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(Jack Cade and the Kentish rebellion)
Cade Street lies one mile east of Heathfield,
on the B2096.
This place gets its name from one Jack Cade , who,
in 1450, organised the Kentish Rebellion . He lead an
army of insurgents to London, where they beheaded
the Treasurer, Lord Saye.
A roadside monument stands just north of the Battle
road, announcing that Jack Cade , rebel, was killed
here by Alexander Iden, Sheriff of Kent( see Iden ).
Cade did not actually die here, but was found mortally
wounded in a nearby garden, and died on the way to
London, where his head was fixed upon London Bridge.
It is possible that Jack Cade was killed at Hothfield
near Ashford , and that Cade Street was named in error.
(See also our Jack Cade page)
Also to be found in Cade Street , is the Independant
Chapel. Built in 1767 it is a simple symetrical
building with an oval window over its south facing porch.
(Our thanks to Alf Rogers for the following details) The Independent Chapel at Chapel Cross was always considered
a part of Punnetts Town in my time. My father is buried in the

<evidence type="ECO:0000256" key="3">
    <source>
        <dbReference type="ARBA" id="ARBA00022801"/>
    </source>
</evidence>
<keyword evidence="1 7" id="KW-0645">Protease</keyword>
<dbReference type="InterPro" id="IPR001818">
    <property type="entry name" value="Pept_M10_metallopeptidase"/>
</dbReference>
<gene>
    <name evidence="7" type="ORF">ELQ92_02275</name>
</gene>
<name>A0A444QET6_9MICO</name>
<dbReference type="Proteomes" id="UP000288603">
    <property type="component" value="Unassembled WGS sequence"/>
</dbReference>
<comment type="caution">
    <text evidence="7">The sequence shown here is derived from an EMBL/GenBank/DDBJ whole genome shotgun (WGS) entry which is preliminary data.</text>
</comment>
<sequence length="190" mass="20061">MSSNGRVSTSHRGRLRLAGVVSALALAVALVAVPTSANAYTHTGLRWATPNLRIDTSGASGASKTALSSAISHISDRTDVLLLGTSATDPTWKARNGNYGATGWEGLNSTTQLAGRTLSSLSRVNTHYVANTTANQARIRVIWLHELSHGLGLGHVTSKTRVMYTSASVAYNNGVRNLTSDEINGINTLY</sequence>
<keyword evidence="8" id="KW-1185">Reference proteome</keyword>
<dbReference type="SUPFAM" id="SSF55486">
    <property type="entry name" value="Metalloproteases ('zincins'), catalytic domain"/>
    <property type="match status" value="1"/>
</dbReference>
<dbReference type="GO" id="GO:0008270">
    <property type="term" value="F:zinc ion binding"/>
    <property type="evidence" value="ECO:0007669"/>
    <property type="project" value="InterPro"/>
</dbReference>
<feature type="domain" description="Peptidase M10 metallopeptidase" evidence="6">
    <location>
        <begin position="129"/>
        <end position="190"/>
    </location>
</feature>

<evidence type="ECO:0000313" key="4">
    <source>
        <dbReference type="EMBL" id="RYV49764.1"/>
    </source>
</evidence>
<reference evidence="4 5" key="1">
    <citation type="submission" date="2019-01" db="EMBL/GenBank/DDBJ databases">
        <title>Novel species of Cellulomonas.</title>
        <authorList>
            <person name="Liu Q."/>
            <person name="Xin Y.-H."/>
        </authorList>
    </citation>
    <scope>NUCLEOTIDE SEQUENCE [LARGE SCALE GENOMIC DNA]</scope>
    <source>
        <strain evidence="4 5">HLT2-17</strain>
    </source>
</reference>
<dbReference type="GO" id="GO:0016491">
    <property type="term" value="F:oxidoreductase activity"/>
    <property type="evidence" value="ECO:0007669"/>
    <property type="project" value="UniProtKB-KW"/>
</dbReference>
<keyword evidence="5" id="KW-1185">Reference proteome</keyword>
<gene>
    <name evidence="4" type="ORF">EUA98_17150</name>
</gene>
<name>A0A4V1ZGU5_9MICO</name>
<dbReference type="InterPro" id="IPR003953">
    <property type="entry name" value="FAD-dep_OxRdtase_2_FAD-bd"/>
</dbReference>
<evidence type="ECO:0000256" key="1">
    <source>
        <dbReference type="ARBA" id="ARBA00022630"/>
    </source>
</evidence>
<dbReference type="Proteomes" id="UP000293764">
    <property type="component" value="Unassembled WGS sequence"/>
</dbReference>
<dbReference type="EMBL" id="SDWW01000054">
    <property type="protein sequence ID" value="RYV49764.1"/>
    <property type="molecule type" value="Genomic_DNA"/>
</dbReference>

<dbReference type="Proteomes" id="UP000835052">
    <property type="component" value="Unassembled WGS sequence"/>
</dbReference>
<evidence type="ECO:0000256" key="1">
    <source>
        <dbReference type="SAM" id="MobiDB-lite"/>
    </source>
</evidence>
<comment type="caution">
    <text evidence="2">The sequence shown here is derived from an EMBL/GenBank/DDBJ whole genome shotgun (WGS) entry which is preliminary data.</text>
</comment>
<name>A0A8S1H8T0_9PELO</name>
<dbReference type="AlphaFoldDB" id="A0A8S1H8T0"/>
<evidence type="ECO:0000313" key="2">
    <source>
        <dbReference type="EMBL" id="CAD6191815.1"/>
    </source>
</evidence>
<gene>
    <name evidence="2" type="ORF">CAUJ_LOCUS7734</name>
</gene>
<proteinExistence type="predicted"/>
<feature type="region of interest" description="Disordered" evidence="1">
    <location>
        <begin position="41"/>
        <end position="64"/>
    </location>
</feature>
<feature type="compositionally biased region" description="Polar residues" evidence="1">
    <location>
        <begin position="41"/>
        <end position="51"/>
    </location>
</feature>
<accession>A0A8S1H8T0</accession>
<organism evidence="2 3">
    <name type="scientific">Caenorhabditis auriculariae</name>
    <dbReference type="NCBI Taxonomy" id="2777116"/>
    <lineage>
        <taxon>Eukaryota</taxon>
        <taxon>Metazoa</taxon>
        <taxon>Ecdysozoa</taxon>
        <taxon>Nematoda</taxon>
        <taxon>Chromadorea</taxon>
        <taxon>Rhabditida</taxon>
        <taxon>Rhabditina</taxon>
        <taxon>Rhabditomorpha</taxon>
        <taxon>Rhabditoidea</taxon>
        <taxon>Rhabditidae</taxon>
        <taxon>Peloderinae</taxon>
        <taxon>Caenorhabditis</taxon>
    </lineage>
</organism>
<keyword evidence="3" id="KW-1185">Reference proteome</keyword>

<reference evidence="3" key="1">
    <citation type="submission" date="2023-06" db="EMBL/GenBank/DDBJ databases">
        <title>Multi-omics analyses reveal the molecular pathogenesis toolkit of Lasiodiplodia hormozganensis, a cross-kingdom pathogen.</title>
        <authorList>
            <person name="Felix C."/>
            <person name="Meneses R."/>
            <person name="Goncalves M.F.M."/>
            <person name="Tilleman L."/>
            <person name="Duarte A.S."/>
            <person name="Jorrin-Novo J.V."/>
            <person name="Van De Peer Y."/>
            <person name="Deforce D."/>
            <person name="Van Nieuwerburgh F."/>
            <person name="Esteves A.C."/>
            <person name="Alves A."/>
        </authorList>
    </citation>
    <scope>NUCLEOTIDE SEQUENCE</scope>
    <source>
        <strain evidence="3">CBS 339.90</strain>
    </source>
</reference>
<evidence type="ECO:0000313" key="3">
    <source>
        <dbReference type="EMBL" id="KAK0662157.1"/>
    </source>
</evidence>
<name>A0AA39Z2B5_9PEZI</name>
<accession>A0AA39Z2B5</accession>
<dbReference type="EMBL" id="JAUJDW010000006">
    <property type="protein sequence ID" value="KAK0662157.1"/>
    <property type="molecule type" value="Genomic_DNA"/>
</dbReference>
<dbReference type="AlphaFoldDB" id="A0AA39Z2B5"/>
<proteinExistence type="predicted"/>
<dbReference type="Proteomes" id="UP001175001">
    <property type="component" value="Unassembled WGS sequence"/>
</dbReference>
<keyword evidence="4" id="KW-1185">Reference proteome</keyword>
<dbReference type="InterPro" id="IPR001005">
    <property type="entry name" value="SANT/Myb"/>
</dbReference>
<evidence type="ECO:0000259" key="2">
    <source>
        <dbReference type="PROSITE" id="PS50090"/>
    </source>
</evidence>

Chapel grounds. Incidentally, the chapel was known locally for
many years as 'The Chocolate Church' from a habit of the Pastor,
one PJ Pont, to distribute those delicacies to the children
attending Sunday school.
Inside the Chapel, and decorating headstones in the
churchyard are several very attractive relief plaques
of terracotta. These were made in the early 19th
century by Jonathan Harmer of Heathfield . The colours
of the plaques vary from cream to red, and feature such
designs as cherubs, vases and baskets of fruit.
The terracottas can be seen in several churchyards in
the Heathfield area, and there is a small exhibition
featuring them in the Anne of Cleves House museum in
| Cade Street , as it is only about 2 miles from Heathfield
has very few services, with the majority in the town
An infrequent bus service from Battle to Heathfield
passes through the village.
The nearest train service is in Stonegate about 7 miles
north east, or Wadhurst about 7 miles North, both on the
London Hastings line, which provides 20 minute services
in the rush hour, and hourly in between.
| If you park in the Chapel car park on the Battle road
then look south the downs at Eastbourne are visible,
in all their splendour.
Park in the village, by the village green and war
memorial. Walk back to the main road and then along
the main road towards Heathfield . To the north of you
is the valley with Broad Oak and the Heathfield Horse
Racing track in the distance.